Once quoted talking about his art, Damien Hirst commented, “… it’s definitely all about feeling like King Midas.” At the time I couldn’t accept the thought of an artist having such a sterile, detached outlook on the thing they had dedicated their whole life to creating. Could there be any genuine feeling or sentiment behind any of Hirst’s work, or was it all just about capitalising on fame?
As I wandered aimlessly about Hirst’s Tate Modern exhibition I became somewhat lost trying to decipher the meaning of it all. I looked upon the whole thing with cynicism and disdain. I didn’t trust it.
I had a demoralising moment in which I spent a considerable amount of time staring at 11 sausages suspended in formaldehyde aptly named ‘11 sausages’ (I know), after far too long finding that I had come no closer to making any sense of the said ‘11 sausages’. I moved on, slightly dejected, resolving if anyone in the room had made sense of the randomly arranged Cumberland’s common sense and practicality had taken a thorough beating.
Later, making sense of some obscure installation, I wondered if 90 minutes surrounded by exhibition-goers debating over Hirst’s ‘brutal social experiments’ had morphed me into one of them? Devoid of all logic I began to find the subtle beauty in a giant ashtray filled with musty cigarette butts and crumpled Kp packets; I had started making sense of endless rows of cabinets filled with prescription drugs; the surgical instruments meticulously lined up in glass cabinets just seemed… right.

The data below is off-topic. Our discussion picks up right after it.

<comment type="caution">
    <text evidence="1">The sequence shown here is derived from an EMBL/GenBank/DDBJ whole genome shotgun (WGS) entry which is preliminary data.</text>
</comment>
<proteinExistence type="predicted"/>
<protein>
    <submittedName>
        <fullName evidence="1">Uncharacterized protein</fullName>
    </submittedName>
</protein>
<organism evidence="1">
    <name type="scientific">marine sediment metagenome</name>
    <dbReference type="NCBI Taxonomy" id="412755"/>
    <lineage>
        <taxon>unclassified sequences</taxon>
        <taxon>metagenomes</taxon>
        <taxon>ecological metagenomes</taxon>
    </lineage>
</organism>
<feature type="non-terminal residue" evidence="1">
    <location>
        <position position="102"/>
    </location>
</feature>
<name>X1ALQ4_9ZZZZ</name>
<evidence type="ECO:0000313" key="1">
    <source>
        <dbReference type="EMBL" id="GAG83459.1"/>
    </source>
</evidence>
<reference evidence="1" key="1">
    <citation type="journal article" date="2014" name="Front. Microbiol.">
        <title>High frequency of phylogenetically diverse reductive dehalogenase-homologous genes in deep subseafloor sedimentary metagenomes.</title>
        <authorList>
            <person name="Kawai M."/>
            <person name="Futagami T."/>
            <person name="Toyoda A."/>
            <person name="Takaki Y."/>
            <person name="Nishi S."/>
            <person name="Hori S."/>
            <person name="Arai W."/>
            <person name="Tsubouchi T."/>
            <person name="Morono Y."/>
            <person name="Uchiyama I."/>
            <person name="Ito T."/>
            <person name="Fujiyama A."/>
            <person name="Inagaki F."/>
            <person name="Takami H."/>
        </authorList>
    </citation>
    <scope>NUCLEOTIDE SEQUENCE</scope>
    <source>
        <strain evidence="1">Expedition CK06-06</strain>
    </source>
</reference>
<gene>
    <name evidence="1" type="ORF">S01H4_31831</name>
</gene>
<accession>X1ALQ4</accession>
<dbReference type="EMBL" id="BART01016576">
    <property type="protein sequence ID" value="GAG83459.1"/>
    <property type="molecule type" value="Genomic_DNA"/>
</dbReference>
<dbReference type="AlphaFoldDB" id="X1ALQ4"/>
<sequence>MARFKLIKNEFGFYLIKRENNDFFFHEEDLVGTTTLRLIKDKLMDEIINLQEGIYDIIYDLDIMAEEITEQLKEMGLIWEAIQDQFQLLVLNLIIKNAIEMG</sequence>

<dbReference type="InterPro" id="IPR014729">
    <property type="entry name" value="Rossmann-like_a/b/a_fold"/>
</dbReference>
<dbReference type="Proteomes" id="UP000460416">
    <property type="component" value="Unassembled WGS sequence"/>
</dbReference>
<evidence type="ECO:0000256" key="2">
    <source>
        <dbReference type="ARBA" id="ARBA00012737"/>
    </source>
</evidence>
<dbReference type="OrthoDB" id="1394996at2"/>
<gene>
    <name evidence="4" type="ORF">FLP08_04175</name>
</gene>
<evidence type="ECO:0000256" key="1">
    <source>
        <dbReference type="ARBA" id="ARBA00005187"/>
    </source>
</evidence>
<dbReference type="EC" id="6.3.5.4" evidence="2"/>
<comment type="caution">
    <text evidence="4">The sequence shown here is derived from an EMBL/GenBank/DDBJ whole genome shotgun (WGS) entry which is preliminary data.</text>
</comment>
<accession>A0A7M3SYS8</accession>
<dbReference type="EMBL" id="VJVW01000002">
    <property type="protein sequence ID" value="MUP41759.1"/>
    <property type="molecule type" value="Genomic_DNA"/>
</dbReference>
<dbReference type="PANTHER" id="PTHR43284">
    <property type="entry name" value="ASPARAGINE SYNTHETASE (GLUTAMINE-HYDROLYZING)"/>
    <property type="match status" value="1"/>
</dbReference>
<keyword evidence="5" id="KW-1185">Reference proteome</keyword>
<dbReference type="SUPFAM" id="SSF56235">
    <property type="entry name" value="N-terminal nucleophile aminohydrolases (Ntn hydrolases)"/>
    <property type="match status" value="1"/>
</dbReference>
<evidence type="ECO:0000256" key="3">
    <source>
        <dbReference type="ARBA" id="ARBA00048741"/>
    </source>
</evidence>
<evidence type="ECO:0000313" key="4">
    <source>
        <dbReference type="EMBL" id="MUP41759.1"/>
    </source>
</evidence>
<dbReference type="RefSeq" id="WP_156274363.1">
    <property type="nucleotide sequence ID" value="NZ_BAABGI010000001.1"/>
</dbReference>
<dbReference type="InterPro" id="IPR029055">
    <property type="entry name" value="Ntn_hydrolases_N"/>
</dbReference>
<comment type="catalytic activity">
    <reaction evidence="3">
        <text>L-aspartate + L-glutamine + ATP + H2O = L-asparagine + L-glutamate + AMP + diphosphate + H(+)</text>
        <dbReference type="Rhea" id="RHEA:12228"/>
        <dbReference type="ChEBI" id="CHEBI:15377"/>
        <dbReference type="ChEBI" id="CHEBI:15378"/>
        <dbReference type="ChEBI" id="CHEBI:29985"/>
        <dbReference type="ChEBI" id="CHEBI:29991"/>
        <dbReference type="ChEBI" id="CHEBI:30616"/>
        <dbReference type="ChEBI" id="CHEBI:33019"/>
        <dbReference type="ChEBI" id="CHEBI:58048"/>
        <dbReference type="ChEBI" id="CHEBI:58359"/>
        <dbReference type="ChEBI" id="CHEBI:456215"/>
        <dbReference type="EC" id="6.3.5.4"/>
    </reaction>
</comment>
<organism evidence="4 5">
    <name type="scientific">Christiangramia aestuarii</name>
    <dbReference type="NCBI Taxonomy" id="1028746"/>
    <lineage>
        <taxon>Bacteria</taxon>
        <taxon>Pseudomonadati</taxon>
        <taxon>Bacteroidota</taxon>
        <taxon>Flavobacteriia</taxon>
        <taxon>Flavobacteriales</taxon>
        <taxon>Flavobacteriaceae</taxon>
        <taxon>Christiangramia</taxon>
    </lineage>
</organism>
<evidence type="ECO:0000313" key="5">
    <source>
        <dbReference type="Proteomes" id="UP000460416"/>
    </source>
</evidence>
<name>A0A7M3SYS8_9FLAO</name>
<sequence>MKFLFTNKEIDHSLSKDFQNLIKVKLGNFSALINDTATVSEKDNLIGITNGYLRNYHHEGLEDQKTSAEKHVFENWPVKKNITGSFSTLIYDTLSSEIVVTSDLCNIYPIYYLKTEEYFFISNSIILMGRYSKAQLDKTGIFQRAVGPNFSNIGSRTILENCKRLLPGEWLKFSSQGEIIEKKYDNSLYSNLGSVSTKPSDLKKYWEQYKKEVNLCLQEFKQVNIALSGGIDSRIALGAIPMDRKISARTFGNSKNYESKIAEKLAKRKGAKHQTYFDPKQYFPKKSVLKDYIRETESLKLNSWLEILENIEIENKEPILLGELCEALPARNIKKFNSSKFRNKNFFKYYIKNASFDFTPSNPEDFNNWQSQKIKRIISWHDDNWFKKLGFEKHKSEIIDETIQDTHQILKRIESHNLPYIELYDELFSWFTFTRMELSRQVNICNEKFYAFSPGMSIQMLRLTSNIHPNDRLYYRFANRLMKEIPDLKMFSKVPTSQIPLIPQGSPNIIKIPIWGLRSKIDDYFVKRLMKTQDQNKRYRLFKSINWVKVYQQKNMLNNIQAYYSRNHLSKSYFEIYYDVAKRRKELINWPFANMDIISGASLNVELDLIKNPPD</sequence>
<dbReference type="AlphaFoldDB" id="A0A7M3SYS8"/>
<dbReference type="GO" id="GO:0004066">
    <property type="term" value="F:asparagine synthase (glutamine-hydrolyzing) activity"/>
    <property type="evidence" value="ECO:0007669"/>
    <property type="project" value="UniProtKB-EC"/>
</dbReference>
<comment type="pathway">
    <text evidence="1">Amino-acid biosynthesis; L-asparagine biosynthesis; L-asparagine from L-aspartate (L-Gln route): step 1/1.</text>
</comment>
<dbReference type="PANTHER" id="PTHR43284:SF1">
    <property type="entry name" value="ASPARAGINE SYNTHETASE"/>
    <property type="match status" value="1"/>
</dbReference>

It would have been all too easy to walk out of the gallery £12 lighter with a pessimistic, forlorn view of the sorry state of the future of art. But I didn’t. And I came to wonder if, post-Hirst, I had somehow grasped the warped world of concept art.
Hirst’s art teaches us to value the inconspicuous and acknowledge the obvious. Nobody said you had to understand any of it.
I ask; do we really need to understand something to make sense of it? In art, as in life, I would say no. Hirst’s concept art was nothing more than mind games; cunning trickery designed to play with your subconscious. Hirst is first and foremost a businessman, Britain’s richest living artist.
The roots of this exhibition lie in trivialising the everyday. Anyone could do that right? But above all, that’s what I got out of the whole thing. If anyone could do it, then why didn’t you?
Make of him what you will; I can’t help admire Hirst (albeit bittersweet admiration); King Midas; the juvenile delinquent from Leeds.
In the end we could just give up trying to make sense of it all; come to terms with the unknown. I have. After all, Oscar Wilde said, ‘All art is quite useless.’
Written by Danielle Morgan